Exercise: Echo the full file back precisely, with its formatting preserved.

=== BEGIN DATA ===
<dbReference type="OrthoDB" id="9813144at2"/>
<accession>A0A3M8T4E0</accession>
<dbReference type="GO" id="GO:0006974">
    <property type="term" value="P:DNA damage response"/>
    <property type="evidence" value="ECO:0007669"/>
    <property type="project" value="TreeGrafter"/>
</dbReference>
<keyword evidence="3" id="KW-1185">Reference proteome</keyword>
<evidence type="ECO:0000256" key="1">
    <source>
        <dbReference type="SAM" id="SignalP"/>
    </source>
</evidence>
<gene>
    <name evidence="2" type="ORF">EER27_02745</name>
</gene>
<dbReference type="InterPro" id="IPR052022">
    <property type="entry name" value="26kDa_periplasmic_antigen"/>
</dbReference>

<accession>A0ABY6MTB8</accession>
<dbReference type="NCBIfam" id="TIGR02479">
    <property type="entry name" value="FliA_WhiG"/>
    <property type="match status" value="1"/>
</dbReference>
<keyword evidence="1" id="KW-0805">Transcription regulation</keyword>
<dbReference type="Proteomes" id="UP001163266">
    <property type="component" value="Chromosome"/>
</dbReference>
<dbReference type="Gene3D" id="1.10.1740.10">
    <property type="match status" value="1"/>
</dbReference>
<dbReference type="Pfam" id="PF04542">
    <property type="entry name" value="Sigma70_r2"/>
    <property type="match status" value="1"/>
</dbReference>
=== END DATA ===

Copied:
<dbReference type="OrthoDB" id="9813144at2"/>
<accession>A0A3M8T4E0</accession>
<dbReference type="GO" id="GO:0006974">
    <property type="term" value="P:DNA damage response"/>
    <property type="evidence" value="ECO:0007669"/>
    <property type="project" value="TreeGrafter"/>
</dbReference>
<keyword evidence="3" id="KW-1185">Reference proteome</keyword>
<evidence type="ECO:0000256" key="1">
    <source>
        <dbReference type="SAM" id="SignalP"/>
    </source>
</evidence>
<gene>
    <name evidence="2" type="ORF">EER27_02745</name>
</gene>
<dbReference type="InterPro" id="IPR052022">
    <property type="entry name" value="26kDa_periplasmic_antigen"/>
</dbReference>

<accession>A0ABY6MTB8</accession>
<dbReference type="NCBIfam" id="TIGR02479">
    <property type="entry name" value="FliA_WhiG"/>
    <property type="match status" value="1"/>
</dbReference>
<keyword evidence="1" id="KW-0805">Transcription regulation</keyword>
<dbReference type="Proteomes" id="UP001163266">
    <property type="component" value="Chromosome"/>
</dbReference>
<dbReference type="Gene3D" id="1.10.1740.10">
    <property type="match status" value="1"/>
</dbReference>
<dbReference type="Pfam" id="PF04542">
    <property type="entry name" value="Sigma70_r2"/>
    <property type="match status" value="1"/>
</dbReference>